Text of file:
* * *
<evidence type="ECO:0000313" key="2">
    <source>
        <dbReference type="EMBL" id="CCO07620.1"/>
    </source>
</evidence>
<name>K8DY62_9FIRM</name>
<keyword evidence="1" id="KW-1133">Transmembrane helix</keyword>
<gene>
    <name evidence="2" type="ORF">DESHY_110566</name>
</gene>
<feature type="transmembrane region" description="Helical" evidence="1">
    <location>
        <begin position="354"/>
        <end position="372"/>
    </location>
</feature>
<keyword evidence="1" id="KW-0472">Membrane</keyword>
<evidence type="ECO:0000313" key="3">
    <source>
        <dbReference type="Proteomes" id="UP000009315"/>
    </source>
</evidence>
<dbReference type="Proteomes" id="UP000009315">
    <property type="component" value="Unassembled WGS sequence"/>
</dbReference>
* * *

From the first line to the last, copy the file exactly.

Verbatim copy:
<evidence type="ECO:0000313" key="2">
    <source>
        <dbReference type="EMBL" id="CCO07620.1"/>
    </source>
</evidence>
<name>K8DY62_9FIRM</name>
<keyword evidence="1" id="KW-1133">Transmembrane helix</keyword>
<gene>
    <name evidence="2" type="ORF">DESHY_110566</name>
</gene>
<feature type="transmembrane region" description="Helical" evidence="1">
    <location>
        <begin position="354"/>
        <end position="372"/>
    </location>
</feature>
<keyword evidence="1" id="KW-0472">Membrane</keyword>
<evidence type="ECO:0000313" key="3">
    <source>
        <dbReference type="Proteomes" id="UP000009315"/>
    </source>
</evidence>
<dbReference type="Proteomes" id="UP000009315">
    <property type="component" value="Unassembled WGS sequence"/>
</dbReference>